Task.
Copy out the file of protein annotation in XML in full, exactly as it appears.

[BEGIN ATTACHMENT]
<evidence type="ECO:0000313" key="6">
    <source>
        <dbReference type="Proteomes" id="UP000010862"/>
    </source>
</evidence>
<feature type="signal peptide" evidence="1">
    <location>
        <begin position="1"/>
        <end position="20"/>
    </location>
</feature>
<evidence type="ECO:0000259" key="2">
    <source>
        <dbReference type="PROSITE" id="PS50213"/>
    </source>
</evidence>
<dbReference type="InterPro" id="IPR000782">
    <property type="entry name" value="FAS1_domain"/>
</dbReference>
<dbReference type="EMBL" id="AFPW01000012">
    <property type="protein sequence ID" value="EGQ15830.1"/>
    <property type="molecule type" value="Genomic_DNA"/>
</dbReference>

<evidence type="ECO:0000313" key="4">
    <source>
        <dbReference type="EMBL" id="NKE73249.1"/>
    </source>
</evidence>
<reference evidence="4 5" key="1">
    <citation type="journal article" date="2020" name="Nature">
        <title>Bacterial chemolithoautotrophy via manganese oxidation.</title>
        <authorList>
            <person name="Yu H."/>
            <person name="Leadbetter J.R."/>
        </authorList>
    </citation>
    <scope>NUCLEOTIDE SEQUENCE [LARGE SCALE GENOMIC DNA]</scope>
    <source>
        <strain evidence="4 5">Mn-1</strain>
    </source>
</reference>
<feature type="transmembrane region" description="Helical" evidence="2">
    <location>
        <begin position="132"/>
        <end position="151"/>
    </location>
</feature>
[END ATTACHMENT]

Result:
<evidence type="ECO:0000313" key="6">
    <source>
        <dbReference type="Proteomes" id="UP000010862"/>
    </source>
</evidence>
<feature type="signal peptide" evidence="1">
    <location>
        <begin position="1"/>
        <end position="20"/>
    </location>
</feature>
<evidence type="ECO:0000259" key="2">
    <source>
        <dbReference type="PROSITE" id="PS50213"/>
    </source>
</evidence>
<dbReference type="InterPro" id="IPR000782">
    <property type="entry name" value="FAS1_domain"/>
</dbReference>
<dbReference type="EMBL" id="AFPW01000012">
    <property type="protein sequence ID" value="EGQ15830.1"/>
    <property type="molecule type" value="Genomic_DNA"/>
</dbReference>

<evidence type="ECO:0000313" key="4">
    <source>
        <dbReference type="EMBL" id="NKE73249.1"/>
    </source>
</evidence>
<reference evidence="4 5" key="1">
    <citation type="journal article" date="2020" name="Nature">
        <title>Bacterial chemolithoautotrophy via manganese oxidation.</title>
        <authorList>
            <person name="Yu H."/>
            <person name="Leadbetter J.R."/>
        </authorList>
    </citation>
    <scope>NUCLEOTIDE SEQUENCE [LARGE SCALE GENOMIC DNA]</scope>
    <source>
        <strain evidence="4 5">Mn-1</strain>
    </source>
</reference>
<feature type="transmembrane region" description="Helical" evidence="2">
    <location>
        <begin position="132"/>
        <end position="151"/>
    </location>
</feature>